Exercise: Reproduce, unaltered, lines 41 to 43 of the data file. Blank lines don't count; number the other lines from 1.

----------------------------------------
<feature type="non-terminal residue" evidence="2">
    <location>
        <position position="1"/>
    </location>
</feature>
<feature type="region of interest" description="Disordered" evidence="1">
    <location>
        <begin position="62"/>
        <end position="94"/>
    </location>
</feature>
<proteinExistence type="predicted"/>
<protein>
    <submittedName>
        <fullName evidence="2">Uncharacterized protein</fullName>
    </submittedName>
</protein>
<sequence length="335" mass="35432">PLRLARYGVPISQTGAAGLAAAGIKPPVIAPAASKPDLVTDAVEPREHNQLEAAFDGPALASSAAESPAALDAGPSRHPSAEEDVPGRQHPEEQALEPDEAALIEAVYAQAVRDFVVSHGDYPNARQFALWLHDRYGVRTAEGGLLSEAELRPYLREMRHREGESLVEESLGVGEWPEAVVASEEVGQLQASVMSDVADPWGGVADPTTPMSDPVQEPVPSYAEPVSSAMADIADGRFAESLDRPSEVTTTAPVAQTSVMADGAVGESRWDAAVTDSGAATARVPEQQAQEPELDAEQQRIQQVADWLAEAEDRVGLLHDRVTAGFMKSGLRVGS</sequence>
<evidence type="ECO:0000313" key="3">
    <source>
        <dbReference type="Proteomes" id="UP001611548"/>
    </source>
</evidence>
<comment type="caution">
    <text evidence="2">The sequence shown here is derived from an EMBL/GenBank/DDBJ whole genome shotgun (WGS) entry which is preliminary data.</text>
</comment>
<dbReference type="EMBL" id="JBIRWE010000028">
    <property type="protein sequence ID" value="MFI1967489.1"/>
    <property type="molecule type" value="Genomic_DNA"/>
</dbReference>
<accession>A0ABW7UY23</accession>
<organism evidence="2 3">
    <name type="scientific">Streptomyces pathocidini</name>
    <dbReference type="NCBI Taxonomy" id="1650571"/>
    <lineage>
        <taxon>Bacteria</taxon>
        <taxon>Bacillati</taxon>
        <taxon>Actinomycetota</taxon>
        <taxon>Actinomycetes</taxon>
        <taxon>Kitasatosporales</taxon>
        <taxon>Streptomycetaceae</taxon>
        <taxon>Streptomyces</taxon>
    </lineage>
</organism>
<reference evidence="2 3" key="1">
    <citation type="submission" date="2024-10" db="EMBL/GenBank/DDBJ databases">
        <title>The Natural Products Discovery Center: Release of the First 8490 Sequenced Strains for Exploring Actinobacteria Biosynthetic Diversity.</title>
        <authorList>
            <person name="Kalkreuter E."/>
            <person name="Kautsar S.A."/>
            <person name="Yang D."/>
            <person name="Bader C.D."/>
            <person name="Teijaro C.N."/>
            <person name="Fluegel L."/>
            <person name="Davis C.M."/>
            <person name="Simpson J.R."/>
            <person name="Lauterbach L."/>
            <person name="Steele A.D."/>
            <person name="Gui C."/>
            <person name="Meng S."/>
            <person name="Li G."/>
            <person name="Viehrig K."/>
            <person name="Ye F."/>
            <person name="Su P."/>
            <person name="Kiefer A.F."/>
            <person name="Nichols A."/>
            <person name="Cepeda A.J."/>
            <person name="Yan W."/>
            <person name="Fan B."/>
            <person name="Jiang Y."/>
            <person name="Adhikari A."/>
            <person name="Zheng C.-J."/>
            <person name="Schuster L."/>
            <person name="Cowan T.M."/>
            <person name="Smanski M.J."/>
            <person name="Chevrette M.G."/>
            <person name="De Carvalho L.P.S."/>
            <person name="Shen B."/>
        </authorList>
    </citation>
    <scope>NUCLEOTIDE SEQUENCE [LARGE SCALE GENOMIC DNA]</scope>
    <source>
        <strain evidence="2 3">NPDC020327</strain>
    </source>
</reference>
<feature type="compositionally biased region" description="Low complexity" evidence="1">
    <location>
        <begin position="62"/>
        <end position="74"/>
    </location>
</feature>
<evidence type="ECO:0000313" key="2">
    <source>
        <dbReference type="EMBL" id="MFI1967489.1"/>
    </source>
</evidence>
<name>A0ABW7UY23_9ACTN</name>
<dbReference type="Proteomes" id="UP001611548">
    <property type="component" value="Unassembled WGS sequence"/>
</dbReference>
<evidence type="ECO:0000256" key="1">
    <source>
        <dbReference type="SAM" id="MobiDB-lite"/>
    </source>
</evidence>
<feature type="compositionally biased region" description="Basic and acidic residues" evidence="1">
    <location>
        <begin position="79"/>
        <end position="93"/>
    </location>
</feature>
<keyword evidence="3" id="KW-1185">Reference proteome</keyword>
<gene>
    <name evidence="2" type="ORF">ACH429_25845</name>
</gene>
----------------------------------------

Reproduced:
        <taxon>Streptomycetaceae</taxon>
        <taxon>Streptomyces</taxon>
    </lineage>